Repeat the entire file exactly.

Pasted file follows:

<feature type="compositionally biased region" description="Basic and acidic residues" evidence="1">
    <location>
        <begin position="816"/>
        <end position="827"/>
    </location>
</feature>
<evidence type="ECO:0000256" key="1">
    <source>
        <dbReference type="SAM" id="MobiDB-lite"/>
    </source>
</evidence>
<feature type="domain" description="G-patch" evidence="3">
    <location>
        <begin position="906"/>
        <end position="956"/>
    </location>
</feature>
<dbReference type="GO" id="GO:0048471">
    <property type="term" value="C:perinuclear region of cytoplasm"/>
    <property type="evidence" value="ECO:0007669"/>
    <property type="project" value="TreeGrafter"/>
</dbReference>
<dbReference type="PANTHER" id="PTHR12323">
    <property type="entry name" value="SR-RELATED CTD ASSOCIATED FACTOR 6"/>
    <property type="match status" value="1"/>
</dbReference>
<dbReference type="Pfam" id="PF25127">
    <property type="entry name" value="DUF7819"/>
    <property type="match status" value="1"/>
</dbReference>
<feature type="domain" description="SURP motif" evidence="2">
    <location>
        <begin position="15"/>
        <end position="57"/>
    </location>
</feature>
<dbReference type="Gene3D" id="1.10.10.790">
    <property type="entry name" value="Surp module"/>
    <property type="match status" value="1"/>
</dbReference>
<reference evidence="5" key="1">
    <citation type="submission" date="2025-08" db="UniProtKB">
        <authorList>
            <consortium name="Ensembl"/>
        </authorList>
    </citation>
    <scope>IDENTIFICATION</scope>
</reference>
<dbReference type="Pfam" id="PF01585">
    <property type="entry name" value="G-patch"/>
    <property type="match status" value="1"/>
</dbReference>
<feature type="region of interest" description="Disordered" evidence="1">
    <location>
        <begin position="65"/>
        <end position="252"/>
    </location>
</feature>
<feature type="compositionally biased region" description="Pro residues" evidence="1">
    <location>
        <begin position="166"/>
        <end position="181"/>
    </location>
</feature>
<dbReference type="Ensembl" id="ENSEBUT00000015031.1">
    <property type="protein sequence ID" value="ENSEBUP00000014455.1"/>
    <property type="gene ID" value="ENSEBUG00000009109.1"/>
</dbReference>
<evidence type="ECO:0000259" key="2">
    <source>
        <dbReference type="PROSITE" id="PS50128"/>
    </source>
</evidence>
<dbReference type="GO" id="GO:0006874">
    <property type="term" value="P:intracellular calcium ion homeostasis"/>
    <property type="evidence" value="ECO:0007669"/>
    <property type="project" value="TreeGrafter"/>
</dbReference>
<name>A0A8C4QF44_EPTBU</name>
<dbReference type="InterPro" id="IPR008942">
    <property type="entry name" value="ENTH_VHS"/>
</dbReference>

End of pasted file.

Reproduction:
<feature type="compositionally biased region" description="Basic and acidic residues" evidence="1">
    <location>
        <begin position="816"/>
        <end position="827"/>
    </location>
</feature>
<evidence type="ECO:0000256" key="1">
    <source>
        <dbReference type="SAM" id="MobiDB-lite"/>
    </source>
</evidence>
<feature type="domain" description="G-patch" evidence="3">
    <location>
        <begin position="906"/>
        <end position="956"/>
    </location>
</feature>
<dbReference type="GO" id="GO:0048471">
    <property type="term" value="C:perinuclear region of cytoplasm"/>
    <property type="evidence" value="ECO:0007669"/>
    <property type="project" value="TreeGrafter"/>
</dbReference>
<dbReference type="PANTHER" id="PTHR12323">
    <property type="entry name" value="SR-RELATED CTD ASSOCIATED FACTOR 6"/>
    <property type="match status" value="1"/>
</dbReference>
<dbReference type="Pfam" id="PF25127">
    <property type="entry name" value="DUF7819"/>
    <property type="match status" value="1"/>
</dbReference>
<feature type="domain" description="SURP motif" evidence="2">
    <location>
        <begin position="15"/>
        <end position="57"/>
    </location>
</feature>
<dbReference type="Gene3D" id="1.10.10.790">
    <property type="entry name" value="Surp module"/>
    <property type="match status" value="1"/>
</dbReference>
<reference evidence="5" key="1">
    <citation type="submission" date="2025-08" db="UniProtKB">
        <authorList>
            <consortium name="Ensembl"/>
        </authorList>
    </citation>
    <scope>IDENTIFICATION</scope>
</reference>
<dbReference type="Pfam" id="PF01585">
    <property type="entry name" value="G-patch"/>
    <property type="match status" value="1"/>
</dbReference>
<feature type="region of interest" description="Disordered" evidence="1">
    <location>
        <begin position="65"/>
        <end position="252"/>
    </location>
</feature>
<feature type="compositionally biased region" description="Pro residues" evidence="1">
    <location>
        <begin position="166"/>
        <end position="181"/>
    </location>
</feature>
<dbReference type="Ensembl" id="ENSEBUT00000015031.1">
    <property type="protein sequence ID" value="ENSEBUP00000014455.1"/>
    <property type="gene ID" value="ENSEBUG00000009109.1"/>
</dbReference>
<evidence type="ECO:0000259" key="2">
    <source>
        <dbReference type="PROSITE" id="PS50128"/>
    </source>
</evidence>
<dbReference type="GO" id="GO:0006874">
    <property type="term" value="P:intracellular calcium ion homeostasis"/>
    <property type="evidence" value="ECO:0007669"/>
    <property type="project" value="TreeGrafter"/>
</dbReference>
<name>A0A8C4QF44_EPTBU</name>
<dbReference type="InterPro" id="IPR008942">
    <property type="entry name" value="ENTH_VHS"/>
</dbReference>